“I thought, ‘I love the quilting, but surely there’s a little more than this little tiny corner,'” Claassen said. “So we decided to put something we love together with something that will fulfill Dwayne’s desire to go back to work.”

They plan to work together and cover for each other when one has to leave. Hours of operation will be from 10 a.m. to 6 p.m., Tuesday through Saturday.

In December, they found retail space formerly occupied by Home Expressions.

“I just knew it looked like a quilt shop,” Claassen said. “It’s old, it’s new, it’s everything our quilts and quilt racks are all about.”

When the store opens, Claassen plans to have nine six-rung quilt racks filled with quilts. These unique stand-alone racks are 6 feet tall; made of oak, hickory and cherry wood; and feature 3-feet-long rungs for quilt display. They can be disassembled for shipping.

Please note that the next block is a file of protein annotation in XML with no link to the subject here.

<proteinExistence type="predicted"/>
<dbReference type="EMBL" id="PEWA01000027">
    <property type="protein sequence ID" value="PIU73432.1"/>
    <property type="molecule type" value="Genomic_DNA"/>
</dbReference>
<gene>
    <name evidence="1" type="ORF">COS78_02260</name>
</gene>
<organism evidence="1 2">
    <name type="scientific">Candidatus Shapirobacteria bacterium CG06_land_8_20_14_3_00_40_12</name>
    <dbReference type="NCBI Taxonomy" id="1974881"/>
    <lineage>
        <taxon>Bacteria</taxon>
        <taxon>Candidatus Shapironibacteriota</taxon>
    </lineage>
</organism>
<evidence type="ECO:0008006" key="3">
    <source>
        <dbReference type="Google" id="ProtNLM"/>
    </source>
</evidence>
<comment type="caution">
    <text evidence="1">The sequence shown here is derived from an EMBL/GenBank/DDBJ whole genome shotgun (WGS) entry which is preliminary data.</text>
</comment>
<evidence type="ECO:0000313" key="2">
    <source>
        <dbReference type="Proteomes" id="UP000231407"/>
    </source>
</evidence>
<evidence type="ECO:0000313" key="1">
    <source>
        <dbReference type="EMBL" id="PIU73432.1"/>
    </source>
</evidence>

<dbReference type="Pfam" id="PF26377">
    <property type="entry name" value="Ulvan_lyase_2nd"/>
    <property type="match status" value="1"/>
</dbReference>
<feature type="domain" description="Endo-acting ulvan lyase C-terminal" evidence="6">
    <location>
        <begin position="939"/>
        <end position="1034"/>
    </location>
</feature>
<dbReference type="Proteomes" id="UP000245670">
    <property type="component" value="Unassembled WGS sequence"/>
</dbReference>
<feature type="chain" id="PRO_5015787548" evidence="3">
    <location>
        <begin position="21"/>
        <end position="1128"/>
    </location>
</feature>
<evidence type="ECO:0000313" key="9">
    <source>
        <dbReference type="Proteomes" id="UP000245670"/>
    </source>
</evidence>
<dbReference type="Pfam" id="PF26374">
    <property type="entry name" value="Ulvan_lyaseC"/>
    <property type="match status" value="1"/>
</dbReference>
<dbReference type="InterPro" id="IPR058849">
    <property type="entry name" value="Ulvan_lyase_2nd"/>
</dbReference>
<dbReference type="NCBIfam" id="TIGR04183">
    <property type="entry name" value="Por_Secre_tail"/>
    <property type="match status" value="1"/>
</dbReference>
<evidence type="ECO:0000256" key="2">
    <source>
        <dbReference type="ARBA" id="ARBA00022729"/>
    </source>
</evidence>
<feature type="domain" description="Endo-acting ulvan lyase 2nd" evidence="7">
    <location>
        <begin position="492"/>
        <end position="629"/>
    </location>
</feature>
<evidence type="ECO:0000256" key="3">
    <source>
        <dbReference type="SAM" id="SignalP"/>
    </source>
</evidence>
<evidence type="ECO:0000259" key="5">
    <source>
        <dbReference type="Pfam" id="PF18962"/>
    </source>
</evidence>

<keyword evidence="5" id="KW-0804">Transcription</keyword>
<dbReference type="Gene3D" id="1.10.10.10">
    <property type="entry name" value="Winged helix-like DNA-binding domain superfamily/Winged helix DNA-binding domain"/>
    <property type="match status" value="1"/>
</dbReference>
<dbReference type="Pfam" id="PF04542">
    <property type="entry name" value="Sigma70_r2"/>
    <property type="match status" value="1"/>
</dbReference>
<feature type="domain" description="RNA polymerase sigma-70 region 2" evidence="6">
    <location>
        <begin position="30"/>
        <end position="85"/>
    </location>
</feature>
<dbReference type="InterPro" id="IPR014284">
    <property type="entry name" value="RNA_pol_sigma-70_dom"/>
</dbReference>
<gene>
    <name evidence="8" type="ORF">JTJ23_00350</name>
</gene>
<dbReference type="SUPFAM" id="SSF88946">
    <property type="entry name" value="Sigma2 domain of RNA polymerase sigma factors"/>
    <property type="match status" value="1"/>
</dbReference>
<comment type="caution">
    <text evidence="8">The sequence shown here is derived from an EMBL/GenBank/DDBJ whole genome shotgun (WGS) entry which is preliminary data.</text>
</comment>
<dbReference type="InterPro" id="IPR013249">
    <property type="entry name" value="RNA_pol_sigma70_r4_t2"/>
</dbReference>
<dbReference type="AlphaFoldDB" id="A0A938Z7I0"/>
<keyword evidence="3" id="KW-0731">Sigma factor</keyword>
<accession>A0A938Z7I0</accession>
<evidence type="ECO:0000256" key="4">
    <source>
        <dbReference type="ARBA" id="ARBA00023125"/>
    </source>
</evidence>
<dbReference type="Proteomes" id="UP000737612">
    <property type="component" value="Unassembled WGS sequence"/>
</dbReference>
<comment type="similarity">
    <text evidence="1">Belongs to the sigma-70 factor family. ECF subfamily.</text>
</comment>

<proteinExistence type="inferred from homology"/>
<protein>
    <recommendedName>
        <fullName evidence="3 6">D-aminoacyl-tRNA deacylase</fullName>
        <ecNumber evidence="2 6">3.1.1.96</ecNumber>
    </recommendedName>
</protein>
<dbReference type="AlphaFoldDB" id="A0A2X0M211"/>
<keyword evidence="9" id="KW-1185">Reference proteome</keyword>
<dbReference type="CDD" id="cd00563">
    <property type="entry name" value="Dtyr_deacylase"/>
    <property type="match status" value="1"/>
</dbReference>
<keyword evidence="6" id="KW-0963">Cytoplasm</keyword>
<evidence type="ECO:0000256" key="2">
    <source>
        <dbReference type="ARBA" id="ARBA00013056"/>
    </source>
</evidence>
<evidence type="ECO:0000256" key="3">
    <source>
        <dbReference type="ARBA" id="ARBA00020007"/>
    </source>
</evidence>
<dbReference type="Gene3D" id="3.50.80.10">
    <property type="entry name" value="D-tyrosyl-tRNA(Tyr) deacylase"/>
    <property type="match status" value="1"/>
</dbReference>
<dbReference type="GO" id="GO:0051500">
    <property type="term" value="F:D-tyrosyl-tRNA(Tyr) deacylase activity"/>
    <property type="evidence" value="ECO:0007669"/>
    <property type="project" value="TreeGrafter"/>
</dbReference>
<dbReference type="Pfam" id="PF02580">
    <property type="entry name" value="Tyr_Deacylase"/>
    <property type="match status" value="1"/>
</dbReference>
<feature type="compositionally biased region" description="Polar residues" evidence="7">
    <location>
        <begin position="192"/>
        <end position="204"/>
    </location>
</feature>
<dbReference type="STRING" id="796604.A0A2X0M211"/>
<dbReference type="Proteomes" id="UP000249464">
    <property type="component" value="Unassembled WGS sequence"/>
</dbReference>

The racks were designed by Claassen when her daughter-in-law needed a way to display her family’s heirloom quilts.

In addition to the six-rung racks, the shop will carry smaller two-rung quilt racks and several styles of wall-mounted racks.

The racks are all made by local crafters.

“There are two wood crafters,” Claassen said. “And they’re each doing the two-rung quilt racks in three finishes-natural, cherry and dark walnut.”

Four lines of quilts will be available at the new store. Vintage quilts and national craft lines are antique and new quilts respectively. Heirloom Treasures and Quilts by Kansans are two lines made by area quilters.

“For somebody to say this is a quilt shop is one thing, but then to see what beautiful quilts are going to be in here is another,” Claassen said. “It’s an art.”

Claassen described the four quilt lines as follows: